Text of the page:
Ukrainian and Polish children speak the common language of friendship
How a center in Warsaw for children with disabilities promotes inclusion
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“Bo…”, “Bo…”, “...a”, “Bo… a… Boa!” exclaims 10-year-old Oleksii.
“And do you know what a boa is?” Agnieszka asks patiently, encouraging his engagement and pointing at a drawing in the exercise book to help him focus his attention.
“A snake!” Oleksii responds, proud that he knew the answer.
Oleksii is one of 20 Ukrainian children currently enrolled in Ognisko Marymont, a center for children with disabilities in Warsaw which offers extracurricular activities and one-on-one tutoring. The center is supported by UNICEF as part of our partnership with the Warsaw Municipality covering education, health, protection, mental health support and youth engagement.
Oleksii, whose infectious energy ensures he’s always surrounded by his peers, came to Poland with his parents and his 16-year-old brother. He attends the center on a daily basis, which has helped him not only to improve his academic performance and Polish language skills, but made him feel like he’s part of a loving and caring community.
When I first arrived, I didn’t know the language very well. It was difficult. Now that I speak Polish, it’s a lot easier. I have many friends here. I love to play with them, it’s my favorite thing to do!
Moving to a new place where you don’t speak the language can be especially challenging for children with disabilities. Integration becomes one of the most important and urgent tasks. Yet, it is also one of the most challenging ones.
For a true integration, we need to invest time. We can’t force anything. We need to make sure that we give these children the best care, that we let them play with each other, encourage them to help each other and do activities during which they need to work together. Only then the kids will build strong friendships, regardless of their nationalities, gender, or religion.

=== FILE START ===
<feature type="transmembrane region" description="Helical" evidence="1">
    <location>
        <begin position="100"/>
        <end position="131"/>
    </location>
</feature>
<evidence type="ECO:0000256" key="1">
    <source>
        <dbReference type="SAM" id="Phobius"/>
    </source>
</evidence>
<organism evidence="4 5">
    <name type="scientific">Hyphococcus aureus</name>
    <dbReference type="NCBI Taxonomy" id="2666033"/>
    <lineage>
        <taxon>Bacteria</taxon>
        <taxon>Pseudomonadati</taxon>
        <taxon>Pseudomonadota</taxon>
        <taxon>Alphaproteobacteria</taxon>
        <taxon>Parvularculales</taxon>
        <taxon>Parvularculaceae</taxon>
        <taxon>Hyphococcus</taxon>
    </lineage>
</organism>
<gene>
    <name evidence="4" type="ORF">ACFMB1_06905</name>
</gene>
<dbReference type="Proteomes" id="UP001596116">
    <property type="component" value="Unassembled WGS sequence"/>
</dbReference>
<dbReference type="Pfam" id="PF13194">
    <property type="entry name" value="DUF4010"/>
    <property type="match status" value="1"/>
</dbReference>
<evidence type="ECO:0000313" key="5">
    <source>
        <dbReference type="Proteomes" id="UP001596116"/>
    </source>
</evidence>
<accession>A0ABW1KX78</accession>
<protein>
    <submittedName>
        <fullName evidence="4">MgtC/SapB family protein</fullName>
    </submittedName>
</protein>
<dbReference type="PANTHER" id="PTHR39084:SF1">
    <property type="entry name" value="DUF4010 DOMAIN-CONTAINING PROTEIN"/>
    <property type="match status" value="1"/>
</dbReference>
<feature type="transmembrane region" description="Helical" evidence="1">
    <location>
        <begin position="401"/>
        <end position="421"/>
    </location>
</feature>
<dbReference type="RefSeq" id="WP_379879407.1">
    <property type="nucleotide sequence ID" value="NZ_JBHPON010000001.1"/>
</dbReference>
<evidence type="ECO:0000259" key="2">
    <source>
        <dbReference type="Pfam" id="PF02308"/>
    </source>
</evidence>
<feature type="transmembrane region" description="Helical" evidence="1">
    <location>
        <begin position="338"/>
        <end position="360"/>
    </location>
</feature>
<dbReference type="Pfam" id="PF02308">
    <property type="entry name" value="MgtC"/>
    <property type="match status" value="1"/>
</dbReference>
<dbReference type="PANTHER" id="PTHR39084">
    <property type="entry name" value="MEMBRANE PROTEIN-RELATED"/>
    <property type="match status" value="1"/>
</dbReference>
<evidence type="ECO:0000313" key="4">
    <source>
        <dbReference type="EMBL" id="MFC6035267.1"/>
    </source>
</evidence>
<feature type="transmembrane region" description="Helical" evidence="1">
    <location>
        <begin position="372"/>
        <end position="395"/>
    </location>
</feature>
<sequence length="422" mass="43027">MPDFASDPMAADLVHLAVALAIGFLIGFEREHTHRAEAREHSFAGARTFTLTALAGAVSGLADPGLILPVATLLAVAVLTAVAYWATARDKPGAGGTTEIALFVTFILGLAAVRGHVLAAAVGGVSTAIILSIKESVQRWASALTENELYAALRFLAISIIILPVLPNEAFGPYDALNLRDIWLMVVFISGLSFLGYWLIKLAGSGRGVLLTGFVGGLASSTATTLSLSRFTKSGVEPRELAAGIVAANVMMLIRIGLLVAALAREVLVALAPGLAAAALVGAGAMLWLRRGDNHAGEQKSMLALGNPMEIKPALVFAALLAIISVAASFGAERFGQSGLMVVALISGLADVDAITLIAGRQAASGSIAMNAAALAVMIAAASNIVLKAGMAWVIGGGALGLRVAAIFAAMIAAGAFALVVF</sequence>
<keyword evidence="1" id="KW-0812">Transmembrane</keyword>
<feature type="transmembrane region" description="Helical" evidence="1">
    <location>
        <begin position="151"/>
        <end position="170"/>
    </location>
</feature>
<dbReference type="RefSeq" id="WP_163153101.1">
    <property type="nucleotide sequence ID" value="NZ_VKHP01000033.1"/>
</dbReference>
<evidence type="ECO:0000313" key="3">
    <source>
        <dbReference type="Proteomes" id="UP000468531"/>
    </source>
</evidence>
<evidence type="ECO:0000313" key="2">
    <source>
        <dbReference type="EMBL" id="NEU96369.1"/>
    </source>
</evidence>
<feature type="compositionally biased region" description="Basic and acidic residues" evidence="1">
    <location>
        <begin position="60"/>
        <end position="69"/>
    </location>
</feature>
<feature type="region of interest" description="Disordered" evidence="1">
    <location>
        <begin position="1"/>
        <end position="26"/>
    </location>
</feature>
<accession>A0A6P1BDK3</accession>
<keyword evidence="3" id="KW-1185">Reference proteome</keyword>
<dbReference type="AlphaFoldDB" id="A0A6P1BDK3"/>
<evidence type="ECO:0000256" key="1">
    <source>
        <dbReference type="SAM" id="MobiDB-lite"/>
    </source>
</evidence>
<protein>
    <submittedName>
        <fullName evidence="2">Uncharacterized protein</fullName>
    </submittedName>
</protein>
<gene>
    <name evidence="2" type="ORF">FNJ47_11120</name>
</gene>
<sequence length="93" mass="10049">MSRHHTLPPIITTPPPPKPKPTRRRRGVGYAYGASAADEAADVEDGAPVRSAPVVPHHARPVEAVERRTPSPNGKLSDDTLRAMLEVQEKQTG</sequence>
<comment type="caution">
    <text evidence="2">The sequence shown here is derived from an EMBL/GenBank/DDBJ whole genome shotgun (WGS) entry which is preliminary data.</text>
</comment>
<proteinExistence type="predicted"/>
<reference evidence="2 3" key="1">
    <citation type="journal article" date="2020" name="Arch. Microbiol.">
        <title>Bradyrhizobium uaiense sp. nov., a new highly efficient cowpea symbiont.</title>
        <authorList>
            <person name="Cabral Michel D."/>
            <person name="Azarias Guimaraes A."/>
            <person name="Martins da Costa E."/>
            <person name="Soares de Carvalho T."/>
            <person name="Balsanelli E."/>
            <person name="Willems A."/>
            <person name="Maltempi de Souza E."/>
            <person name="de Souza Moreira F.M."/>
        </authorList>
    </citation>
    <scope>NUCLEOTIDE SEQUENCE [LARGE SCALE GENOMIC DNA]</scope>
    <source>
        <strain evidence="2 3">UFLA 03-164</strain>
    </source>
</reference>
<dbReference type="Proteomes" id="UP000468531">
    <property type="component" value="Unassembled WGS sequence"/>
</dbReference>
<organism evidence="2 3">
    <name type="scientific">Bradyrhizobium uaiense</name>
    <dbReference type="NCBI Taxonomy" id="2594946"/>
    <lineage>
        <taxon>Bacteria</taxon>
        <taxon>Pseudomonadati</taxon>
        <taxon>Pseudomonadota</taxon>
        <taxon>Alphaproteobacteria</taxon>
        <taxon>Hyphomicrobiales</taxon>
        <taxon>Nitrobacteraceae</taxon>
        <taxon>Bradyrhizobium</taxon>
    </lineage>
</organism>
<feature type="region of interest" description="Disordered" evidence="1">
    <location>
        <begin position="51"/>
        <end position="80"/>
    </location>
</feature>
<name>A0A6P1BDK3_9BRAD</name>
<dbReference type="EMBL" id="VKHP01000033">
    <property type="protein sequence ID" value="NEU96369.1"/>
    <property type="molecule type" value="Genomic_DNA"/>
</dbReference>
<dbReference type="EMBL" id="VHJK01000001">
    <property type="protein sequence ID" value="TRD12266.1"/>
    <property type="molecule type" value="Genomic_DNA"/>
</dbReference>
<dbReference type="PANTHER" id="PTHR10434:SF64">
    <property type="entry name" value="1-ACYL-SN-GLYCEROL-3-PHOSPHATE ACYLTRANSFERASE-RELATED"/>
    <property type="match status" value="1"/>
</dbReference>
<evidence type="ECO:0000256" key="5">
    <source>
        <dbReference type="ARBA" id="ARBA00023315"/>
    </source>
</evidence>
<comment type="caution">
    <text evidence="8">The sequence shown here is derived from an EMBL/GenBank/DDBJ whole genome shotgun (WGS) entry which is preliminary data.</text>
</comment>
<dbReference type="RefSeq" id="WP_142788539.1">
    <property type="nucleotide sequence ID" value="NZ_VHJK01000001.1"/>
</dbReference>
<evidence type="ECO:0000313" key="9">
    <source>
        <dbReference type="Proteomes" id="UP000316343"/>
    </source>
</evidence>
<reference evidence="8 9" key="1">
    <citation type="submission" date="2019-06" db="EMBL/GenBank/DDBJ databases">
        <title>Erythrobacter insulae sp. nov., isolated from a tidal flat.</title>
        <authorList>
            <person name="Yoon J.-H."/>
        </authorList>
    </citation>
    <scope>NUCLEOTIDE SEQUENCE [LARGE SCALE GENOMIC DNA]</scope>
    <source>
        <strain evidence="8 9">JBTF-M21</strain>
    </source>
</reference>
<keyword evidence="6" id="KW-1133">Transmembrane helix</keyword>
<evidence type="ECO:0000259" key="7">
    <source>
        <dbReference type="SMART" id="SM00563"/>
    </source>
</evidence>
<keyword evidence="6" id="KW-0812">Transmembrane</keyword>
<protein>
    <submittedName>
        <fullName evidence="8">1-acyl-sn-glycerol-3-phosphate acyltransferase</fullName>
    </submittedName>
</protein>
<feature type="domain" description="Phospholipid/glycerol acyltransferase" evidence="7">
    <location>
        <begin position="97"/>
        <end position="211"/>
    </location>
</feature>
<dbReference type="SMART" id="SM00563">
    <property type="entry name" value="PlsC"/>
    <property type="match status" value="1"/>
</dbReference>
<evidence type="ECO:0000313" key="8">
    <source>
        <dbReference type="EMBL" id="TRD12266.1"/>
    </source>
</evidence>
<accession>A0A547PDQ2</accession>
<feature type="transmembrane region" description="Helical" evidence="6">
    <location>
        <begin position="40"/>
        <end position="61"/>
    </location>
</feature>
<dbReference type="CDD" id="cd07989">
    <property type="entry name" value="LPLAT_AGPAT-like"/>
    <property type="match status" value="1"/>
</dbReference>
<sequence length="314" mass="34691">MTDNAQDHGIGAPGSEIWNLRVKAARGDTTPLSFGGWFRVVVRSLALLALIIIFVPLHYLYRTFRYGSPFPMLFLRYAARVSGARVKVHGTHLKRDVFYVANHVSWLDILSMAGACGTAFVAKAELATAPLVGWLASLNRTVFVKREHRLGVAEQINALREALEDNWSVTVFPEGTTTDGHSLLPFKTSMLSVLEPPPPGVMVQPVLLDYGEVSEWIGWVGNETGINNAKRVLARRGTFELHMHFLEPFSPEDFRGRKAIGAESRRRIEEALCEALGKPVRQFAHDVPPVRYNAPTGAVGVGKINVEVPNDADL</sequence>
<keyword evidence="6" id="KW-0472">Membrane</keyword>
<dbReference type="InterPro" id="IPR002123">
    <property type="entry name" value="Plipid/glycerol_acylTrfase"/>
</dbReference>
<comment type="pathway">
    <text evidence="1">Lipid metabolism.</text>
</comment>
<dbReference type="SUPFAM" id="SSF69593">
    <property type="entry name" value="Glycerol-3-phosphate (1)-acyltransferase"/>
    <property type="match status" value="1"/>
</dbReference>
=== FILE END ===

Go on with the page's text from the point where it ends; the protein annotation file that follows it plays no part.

When the war broke out, together with her colleagues, Marta decided to implement special programming aimed at the newly arrived children to help them with the difficult transition. From hiring more Ukrainian staff to organizing additional tutoring and Polish lessons, the center caters to their unique needs. In addition, the children also participate in the regular activities, working and playing together with their Polish peers. Ognisko Marymont also offers them access to music and TV studios and even a woodworking workshop, allowing the children to explore their interests and strengthen their talents.
Thanks to UNICEF’s help we could offer even more to these children and now we see the results. The children are excited to come here, to meet new friends and have fun together, in the same space.
The feeling of belonging the center fosters helps the children feel more integrated in the community outside of the center’s walls. “We have noticed that the Ukrainian children who come to the center often speak better Polish than their parents and can help them with simple translations,” Katarzyna adds. The center thus becomes a crucial link between the efforts made by the schools and the children’s families to ensure the smoothest transition possible.